Increasing Focus and Productivity
A 2010 study conducted by Killingsworth et al, at Harvard University, concluded that the average person’s mind wanders 47% of the time. In addition they also found that a wandering mind is an unhappy mind. Respondents were increasingly unhappy the more their minds wandered away from a present moment experience. Finally the Mindfulness Institute asked industry leaders about their ability to remain focused in meetings and over 70% said they had difficulty.
Translated into dollars mind wandering is costly. A person whose salary is $50,000 per year wastes $20,000 in in lost productivity. Check out the ROI of rolling out your own Mindfulness strategy if only to teach your employees how to become more focused on the task at hand.
What can we do?
In today’s world distraction is everywhere and our employees and leaders are not immune. Our always connected mobile devices are compelling us to check emails, message each other, post updates etc…, perpetually shifting our attention away from what is in front of us – our work! We see this all the time. Watch people walk down a street these days and increasingly you will see them glued to their devices not paying attention to what is going on around them. This is only getting worse and not better. GREAT NEWS is that we can do something about it.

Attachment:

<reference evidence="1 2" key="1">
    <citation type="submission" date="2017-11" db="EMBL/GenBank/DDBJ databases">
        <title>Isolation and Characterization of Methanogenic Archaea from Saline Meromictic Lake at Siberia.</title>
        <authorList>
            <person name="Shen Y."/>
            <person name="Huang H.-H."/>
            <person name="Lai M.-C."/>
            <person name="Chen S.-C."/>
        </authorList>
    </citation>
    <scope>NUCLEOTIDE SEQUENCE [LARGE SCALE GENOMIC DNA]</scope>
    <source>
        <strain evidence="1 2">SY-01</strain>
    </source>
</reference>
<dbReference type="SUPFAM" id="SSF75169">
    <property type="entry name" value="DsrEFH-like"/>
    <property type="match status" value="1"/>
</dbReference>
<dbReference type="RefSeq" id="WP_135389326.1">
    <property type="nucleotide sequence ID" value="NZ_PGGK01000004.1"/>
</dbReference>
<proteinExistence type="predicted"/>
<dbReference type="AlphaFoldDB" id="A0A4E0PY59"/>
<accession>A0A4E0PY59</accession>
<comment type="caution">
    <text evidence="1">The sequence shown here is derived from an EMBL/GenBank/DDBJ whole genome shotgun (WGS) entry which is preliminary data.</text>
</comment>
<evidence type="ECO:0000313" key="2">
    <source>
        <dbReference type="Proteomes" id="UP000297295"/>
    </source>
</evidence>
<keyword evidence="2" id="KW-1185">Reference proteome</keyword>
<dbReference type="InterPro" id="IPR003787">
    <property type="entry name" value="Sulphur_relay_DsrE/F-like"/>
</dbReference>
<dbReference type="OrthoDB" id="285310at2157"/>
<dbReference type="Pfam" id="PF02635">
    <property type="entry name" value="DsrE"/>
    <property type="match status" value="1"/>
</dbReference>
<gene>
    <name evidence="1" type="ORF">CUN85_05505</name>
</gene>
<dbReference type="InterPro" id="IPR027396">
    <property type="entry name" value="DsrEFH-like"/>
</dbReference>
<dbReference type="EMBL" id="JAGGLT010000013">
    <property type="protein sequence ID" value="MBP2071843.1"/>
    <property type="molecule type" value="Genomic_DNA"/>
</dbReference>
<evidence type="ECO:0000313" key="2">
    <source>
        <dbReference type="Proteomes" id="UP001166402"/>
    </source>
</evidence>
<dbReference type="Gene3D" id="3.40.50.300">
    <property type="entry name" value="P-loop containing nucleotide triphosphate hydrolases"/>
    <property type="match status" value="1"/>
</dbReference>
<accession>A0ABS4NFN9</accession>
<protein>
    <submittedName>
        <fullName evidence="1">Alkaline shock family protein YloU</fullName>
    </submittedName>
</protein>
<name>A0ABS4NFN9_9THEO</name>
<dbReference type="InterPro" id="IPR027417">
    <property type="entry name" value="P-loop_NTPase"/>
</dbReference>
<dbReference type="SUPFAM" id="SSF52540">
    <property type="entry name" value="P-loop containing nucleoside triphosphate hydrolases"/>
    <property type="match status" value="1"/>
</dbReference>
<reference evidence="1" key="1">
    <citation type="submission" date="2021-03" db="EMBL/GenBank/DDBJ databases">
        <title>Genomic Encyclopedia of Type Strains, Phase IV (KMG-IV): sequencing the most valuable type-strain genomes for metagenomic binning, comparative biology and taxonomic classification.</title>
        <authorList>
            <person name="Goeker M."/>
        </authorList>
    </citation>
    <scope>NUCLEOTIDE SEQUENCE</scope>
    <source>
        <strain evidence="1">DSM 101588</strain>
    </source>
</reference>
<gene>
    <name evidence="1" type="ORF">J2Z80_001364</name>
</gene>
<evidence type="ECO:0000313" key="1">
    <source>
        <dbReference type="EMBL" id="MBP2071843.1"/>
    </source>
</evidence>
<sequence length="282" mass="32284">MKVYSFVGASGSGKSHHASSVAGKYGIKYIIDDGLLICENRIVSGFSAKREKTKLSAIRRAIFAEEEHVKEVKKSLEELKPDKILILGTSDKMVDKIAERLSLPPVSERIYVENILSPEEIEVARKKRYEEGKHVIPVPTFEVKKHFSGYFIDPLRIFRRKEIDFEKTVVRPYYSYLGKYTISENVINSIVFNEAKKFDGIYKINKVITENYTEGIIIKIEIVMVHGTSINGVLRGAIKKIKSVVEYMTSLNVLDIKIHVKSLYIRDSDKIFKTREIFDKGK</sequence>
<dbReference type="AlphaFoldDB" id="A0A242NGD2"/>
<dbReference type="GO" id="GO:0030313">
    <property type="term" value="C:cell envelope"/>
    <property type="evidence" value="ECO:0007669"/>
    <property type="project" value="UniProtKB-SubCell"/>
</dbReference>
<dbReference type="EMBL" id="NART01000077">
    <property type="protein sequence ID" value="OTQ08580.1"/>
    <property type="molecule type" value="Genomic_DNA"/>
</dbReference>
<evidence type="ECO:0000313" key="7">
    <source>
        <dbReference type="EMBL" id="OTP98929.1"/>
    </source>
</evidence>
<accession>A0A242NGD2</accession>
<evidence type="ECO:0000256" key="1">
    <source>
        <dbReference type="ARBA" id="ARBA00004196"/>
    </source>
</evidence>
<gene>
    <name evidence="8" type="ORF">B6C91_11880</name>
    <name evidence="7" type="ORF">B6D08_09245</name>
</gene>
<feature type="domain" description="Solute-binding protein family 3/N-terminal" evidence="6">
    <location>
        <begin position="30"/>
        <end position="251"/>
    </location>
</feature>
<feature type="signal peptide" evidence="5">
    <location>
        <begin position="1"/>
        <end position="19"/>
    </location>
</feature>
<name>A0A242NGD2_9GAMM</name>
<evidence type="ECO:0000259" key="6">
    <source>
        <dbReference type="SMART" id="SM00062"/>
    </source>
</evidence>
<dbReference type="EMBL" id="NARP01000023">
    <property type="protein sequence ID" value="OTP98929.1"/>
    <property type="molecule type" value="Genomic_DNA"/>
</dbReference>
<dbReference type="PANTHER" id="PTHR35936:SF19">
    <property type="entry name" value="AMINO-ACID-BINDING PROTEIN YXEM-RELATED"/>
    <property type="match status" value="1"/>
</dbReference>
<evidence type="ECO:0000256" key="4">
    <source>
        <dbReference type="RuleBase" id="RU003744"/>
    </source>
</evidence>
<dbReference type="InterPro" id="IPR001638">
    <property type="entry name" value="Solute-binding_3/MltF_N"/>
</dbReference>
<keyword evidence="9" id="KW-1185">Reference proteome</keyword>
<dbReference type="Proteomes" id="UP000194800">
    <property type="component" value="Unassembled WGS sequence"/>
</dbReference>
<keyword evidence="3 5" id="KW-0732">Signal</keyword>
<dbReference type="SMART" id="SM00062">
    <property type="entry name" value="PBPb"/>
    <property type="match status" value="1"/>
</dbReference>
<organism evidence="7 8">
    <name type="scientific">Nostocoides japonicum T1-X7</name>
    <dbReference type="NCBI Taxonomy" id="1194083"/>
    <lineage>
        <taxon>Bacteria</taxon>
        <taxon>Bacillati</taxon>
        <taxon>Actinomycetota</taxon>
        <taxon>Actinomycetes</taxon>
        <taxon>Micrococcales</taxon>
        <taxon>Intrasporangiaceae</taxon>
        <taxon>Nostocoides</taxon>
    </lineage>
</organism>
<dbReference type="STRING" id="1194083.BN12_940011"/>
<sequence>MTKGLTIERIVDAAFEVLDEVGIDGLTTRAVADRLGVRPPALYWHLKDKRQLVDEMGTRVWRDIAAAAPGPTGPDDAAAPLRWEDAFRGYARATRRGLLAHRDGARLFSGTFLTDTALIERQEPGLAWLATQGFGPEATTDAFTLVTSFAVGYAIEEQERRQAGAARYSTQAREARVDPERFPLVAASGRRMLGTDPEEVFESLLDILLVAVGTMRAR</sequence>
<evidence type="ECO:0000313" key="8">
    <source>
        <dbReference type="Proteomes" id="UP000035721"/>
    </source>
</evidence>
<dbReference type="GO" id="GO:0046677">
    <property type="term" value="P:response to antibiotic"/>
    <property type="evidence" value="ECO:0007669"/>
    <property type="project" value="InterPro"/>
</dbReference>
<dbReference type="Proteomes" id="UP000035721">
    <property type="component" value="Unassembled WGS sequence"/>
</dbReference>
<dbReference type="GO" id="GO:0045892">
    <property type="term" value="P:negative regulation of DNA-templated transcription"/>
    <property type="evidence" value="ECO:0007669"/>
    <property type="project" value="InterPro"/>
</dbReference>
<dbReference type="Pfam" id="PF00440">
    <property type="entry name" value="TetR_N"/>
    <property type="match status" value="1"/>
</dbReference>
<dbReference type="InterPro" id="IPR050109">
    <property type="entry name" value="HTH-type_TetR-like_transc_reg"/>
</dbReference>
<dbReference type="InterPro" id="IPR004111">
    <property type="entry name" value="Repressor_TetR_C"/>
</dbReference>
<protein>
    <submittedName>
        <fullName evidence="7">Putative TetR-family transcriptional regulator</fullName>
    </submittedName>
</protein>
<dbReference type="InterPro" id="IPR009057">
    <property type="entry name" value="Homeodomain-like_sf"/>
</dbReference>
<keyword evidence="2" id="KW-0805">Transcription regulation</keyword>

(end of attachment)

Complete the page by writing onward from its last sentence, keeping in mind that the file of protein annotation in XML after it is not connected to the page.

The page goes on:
Developing a Mindfulness culture in the workplace and teaching employees HOW to better maintain their focus and attention by a modest 10% can save a company thousands of dollars per year.
Practice Improves Focus
There are many studies which demonstrate that Mindfulness meditation exercises can improve our ability to focus and reduce mind wandering. Sustained focus is concentration. Judson Brewer and colleagues studied the Default Mode Network of our brain. This is a network of regions that are engaged every time we “do nothing”. It’s the network responsible for self-referential thinking and mind wandering. Researchers studied novice and experienced meditators and compared the activity of this region while meditating. They found that experienced meditators had less activity in this network and this seems to indicate they have an increased ability to prevent their minds from wandering. Brewer and his colleagues also studied the connectivity pathways between the executive centers of the brain (the pre-frontal cortex) which is responsible for our cognitive functioning and the emotional centers (limbic system and amygdala) and they found that there was increased connectivity in the experienced meditators. This seems to indicate an increased ability to regulate one’s own emotions through cognition.
Both findings together indicate that with Mindfulness meditation training we can learn and train the brain to maintain focus/concentration in our everyday lives as well as when we are in a potentially distracting emotional state of mind.
Encouraging employees to practice breath meditations and insight meditation practices will help increase their skills of concentration and emotional regulation. Check out our Ultimate Guide to Rolling our Your Mindfulness Strategy.
Let us help you roll out a Mindfulness strategy to help increase your overall productivity. Check out our online Mindfulness based Professional Development programs. They are cost effective and easy to roll out.